J. P. Walsh was granted a buildlnr
permit this morning to erect a fraim
dwelling at 501 North Second agree
at an estimated cost of $900.
LARGE SHIPMENT.
Three large sacks of books an
magazines for soldiers, sailors an
marines were shipped to Glgnns Ferr
this morning by Dorothy Shcrma
Beggs, who has been collecting readin
matter for the fighters for some tim
MARINES OPEN.
Sergeant John H. Chamberlain, in
charge of the Boise marine recruiting
station, received a wire from head
quarters this morning authorizing en
listments In the marine corps and
granting furloughs of one month be
fore transfer to recruit depot. Those
who would like to take a cruise with
the "leathernecks" should visit room
341, Sonna building.
WORKING FOR UNCLE.
The office force at the Commercial
club is busily engaged in working for
Uncle Sam today, the occasion being
checking up the tobacco so as to pay
taxes under the new law.
WANTS POSITION.
H. E. McKinney, Auburn, Wash.,
writes the Commercial club asking if
there is an opportunity here for an
up-to-date service station, handling
everything in the auto line, including
vulcanizing and ignition work. He
will be told there is.
BUNCH OF LETTERS.
This morning's mail at the Commer
cial club brought in another large
bunch of "inquiry" letters from per
sons interested in the Boise valley liv
ing In Chicago. Washington, New
York, Baltimore, Tampa, and Montana
and Arkansas.
DRESS-UP CAMPAIGN.
The merchants of Boise will be ask
ed to hold a "Dress-up Week" from
April 5 to 13, in which they are to
make unique displays of merchandise
j in their windows, and seek to improve
their appearance. The "Dress-up
Week" association of New York has
charge of the affair nationally.
be
at
I
AFTER SOLDIERS.
The Commercial club is keen on the
trail of service men, and wants tc
give them a good time at no cost
Register books are being placed in
prominent business houses today, and
placards reading: "Boise Commercial
Club Wants to Give You a Good Time
Register Your Name and Address,"
arc being put up in all conspicuous
places. The first free smoker of the
club will be held Thursday night.
March 13.
FORMER BOISE BOY WEDS IN
FRANCE.
Lieutenant Bruce Leiser, formerly of
Boise, has advised his father, William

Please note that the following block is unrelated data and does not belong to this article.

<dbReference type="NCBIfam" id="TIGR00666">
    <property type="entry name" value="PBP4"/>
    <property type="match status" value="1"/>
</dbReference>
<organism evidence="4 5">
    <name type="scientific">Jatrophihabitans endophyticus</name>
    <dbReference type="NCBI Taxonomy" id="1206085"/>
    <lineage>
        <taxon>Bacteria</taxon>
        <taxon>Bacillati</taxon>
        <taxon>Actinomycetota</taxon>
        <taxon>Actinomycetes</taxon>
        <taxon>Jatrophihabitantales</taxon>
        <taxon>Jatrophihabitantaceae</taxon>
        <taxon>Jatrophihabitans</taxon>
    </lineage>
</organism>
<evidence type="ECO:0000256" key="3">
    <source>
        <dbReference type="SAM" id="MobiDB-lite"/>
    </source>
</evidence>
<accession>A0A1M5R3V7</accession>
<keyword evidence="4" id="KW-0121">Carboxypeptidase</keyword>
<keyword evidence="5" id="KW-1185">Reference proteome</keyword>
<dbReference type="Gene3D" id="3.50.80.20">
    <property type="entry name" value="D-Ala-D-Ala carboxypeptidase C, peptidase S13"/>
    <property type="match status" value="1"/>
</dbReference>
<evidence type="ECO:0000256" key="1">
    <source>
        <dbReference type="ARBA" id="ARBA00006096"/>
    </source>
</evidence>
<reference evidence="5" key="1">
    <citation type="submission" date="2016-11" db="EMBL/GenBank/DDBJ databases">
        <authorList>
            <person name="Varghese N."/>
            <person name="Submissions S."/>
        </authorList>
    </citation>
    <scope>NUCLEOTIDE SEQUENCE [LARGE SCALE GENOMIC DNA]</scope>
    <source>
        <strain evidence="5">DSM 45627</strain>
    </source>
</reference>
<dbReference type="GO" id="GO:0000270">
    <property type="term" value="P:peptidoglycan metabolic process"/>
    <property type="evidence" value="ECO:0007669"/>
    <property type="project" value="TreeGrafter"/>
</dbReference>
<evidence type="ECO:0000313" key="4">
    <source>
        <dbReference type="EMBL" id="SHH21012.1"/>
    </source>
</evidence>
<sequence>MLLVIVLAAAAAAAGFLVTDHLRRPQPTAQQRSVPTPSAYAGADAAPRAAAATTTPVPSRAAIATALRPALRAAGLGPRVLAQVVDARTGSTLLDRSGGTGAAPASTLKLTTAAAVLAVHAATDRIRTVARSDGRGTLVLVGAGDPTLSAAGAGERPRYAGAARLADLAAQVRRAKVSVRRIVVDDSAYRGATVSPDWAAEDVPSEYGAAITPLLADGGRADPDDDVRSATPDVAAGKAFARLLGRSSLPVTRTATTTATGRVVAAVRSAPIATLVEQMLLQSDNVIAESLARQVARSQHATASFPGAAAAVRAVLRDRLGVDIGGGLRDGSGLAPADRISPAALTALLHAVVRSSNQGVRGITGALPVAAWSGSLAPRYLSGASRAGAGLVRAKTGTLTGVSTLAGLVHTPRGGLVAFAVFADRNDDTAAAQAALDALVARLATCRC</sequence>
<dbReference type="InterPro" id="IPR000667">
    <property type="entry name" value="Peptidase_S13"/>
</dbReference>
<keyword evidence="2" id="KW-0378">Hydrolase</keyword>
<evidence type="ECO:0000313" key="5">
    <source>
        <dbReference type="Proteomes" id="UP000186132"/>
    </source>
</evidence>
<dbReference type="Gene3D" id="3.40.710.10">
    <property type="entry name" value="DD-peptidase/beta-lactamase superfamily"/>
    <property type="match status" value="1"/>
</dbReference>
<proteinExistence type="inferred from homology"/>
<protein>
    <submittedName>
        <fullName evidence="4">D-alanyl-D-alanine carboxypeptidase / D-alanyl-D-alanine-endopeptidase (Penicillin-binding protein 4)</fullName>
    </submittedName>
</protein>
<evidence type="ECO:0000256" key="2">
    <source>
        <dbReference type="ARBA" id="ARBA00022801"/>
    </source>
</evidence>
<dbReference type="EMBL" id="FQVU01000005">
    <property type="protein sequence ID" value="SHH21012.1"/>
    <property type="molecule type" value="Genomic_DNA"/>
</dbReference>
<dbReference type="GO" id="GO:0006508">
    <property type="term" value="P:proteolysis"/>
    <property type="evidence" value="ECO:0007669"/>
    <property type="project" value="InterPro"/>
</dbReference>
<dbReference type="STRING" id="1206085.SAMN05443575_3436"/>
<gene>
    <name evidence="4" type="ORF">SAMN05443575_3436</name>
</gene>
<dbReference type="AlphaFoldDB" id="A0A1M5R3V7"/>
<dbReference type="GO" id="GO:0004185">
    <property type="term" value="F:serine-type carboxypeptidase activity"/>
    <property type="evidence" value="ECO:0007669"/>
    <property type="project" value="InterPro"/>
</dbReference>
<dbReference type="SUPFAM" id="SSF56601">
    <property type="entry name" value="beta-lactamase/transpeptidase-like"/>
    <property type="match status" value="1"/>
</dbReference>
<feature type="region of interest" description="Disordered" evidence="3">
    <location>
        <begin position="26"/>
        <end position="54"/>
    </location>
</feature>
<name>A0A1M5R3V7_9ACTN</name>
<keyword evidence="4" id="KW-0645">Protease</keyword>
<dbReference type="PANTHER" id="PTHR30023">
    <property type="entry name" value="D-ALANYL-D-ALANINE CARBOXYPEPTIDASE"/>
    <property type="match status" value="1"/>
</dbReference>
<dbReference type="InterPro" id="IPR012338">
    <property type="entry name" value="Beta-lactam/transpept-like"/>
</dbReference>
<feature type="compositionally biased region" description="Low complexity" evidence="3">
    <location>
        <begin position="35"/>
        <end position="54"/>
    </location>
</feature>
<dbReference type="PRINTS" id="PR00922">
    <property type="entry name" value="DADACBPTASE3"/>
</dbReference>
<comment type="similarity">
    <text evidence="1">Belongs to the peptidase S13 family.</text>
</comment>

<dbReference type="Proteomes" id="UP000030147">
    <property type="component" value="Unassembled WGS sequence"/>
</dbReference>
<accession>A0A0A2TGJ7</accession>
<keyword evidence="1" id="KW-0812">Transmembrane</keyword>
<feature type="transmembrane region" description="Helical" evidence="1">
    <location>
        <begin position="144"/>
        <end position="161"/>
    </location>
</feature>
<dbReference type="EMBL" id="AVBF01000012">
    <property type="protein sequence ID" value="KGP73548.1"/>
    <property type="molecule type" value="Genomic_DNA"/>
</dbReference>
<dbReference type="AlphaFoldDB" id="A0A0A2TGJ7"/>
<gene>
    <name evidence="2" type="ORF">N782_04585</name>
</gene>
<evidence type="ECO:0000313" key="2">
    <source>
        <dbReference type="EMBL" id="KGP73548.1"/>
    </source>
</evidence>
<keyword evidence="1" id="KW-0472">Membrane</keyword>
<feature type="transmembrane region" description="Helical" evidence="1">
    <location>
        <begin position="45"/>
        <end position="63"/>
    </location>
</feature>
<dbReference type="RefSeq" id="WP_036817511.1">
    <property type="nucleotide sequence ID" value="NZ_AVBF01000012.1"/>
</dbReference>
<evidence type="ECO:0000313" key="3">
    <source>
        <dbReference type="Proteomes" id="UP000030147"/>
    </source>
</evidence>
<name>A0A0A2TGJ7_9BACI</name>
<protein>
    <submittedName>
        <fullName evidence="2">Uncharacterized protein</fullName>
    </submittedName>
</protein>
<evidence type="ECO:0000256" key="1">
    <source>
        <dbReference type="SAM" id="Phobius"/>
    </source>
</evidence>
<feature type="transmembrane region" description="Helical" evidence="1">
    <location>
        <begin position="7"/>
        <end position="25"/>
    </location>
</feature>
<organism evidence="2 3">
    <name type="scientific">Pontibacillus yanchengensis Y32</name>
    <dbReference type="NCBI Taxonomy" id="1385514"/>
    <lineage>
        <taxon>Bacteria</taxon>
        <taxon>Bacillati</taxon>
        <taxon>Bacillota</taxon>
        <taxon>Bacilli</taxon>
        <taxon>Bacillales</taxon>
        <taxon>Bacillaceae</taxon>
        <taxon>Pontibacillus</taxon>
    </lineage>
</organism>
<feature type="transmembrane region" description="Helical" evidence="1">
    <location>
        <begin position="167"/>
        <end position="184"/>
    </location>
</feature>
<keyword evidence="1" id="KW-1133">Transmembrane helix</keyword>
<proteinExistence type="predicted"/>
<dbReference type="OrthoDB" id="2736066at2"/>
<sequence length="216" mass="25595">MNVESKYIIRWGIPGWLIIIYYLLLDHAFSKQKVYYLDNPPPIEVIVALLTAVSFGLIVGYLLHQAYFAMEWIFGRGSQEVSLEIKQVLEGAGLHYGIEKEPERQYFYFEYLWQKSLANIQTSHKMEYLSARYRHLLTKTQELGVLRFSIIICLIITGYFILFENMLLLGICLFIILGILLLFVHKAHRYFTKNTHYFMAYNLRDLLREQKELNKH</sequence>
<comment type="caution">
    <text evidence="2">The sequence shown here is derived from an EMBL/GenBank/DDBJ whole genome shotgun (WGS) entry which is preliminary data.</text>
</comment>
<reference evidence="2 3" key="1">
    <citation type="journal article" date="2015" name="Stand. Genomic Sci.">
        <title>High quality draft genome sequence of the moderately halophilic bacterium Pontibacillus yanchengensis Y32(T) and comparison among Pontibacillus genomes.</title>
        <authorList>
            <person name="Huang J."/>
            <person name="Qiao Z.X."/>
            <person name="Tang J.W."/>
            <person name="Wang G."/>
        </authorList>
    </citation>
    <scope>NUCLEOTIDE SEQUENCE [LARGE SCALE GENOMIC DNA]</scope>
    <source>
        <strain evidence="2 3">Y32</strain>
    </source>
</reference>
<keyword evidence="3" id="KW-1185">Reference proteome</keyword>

Leiser of Caldwell, that he recently
married a French maiden. He said
they expected to be homo soon.
INJURES ARM.
An automobile traveling at a fast
pace struck Mrs. J. I. Blunk, who lives
near the fair grounds, Thursday even
inng, as she was crossing the street
in front of her home. She was
knocked down and both bones in one
arm broken. The driver of the ma.
chine stopped, helped Mrs. Blunk to
her home, and then drove away with,
out making his Identity known or as
certaining the extent of her injuries, it
is claimed by those who witnessed the
accident.
MANY PERMITS.
Building permits were granted
Thursday to W. W. Brookins, 2016
Harrison boulevard; M. N. Dean, 1314
North Eighteenth: Mrs. J. M. Grimm,
1519 North Seventh, and A. L. Cathers,
Twelfth and Ada streets.
NUGENT HOME MONDAY.
Senator John F. Nugent is expected
to arrive in Boise Monday morning,
according to Information brought tto
the city by A. C. Hindman, Idaho
member of the Democratic congres
sional committee, who returned Thurs
day.
SURPRI8E FRIENDS.
Chris Meier and Miss Hattie West,
well known young people of Boise,
were married Thursday evening by
P0SLAM LIKES
BAD CASES OF
FIERY ECZEMA
When Poulain takes hold of virulent and
stubborn eczema, it soothes and cools ui
once, putting a stop to the terrific itch
ing. On raw parts of the skin it feels
immeasureably grateful. As Poslam con
tinues to penetrate there develops Just
the healing process needed. Contrast the
case of healing with the severity of the
trouble, and Poslam's work seems re
markable Indeed. One ounce of Poslam
Is worth a pound of olntrasnt less effl
effllcent.
Sold everywhere. For free sample writ*
te Emergency Laboratories, 243 West
47th St.. New York City.
Urge your skin to become freshet,
clearer, better by the dally use of Pos
lam Soap, medicated with Poslam.—Adv.
Rev. Wlllsle Martin, and left on the
niglit train for Portland to spend their
honeymoon. The wedding is a sur
prise to their many friends, who, while
anticipating the event, did not know it
was to come so soon. Mr. Meier is an
employe of the Standard Furniture
company, and he and his bride will
be at home April 1.
THREE FOR MAYOR.
Three candidates will run for mayor
at the April election, Edwin Herring
ton, John McMillan and Ernest Eagle
son. W. H. Tyer failed to file his ac
ceptance and will not enter the race.
EXAMINATIONS COMING.
Laura V. Payne, county school super
intendent, has announced that eighth
-rude examinations in Ada county will
je held April. 9, 10 and 11, and May 27.
28 and 29.
PEN'S FIRST FUNERAL
Funeral services were held at the
itate penitentiary for the first time
Thursday afternoon, Dean Alward
hamberlaine officiating at the burial
>f Oliver Lowery. Interment was in
he penitentiary cemetery.
AGRICULTURALIST HERE.
In order to assist in organization of
le Idaho farm bureau from a Htate's
I dations standpoint, H. W. Gilbertson
„f the United States department of
agriculture, arrived in Boise Thursday.
He will remain here for three days,
and will then go to Pocatello to attend
the annual meeting of the state farm
bureau.
MOVED-TO BOISE.
H. W. Lewis, route agent for the
American Express company In this
district for several years, has moved
his family here from Salt Lake, and
will make Boise his headquarters in
the future.
IMPROVING NICELY.
Mrs. Bert Camp Is convalescent at
St. Alphonsus hospital, where she un
derwent an operation some 10 days
ago.
NEW QUARTERS.
The headquarters of the state war
savings director, Allan B. Eaton, is
now located in room 224, Idaho build
ing.
EXPERT IN CITY.
George Everson, regional secretary
for the northwest National Tubercu
losis association .arrived in Boise
Wednesday to go over the work and
plans for combatting tuoerculosls in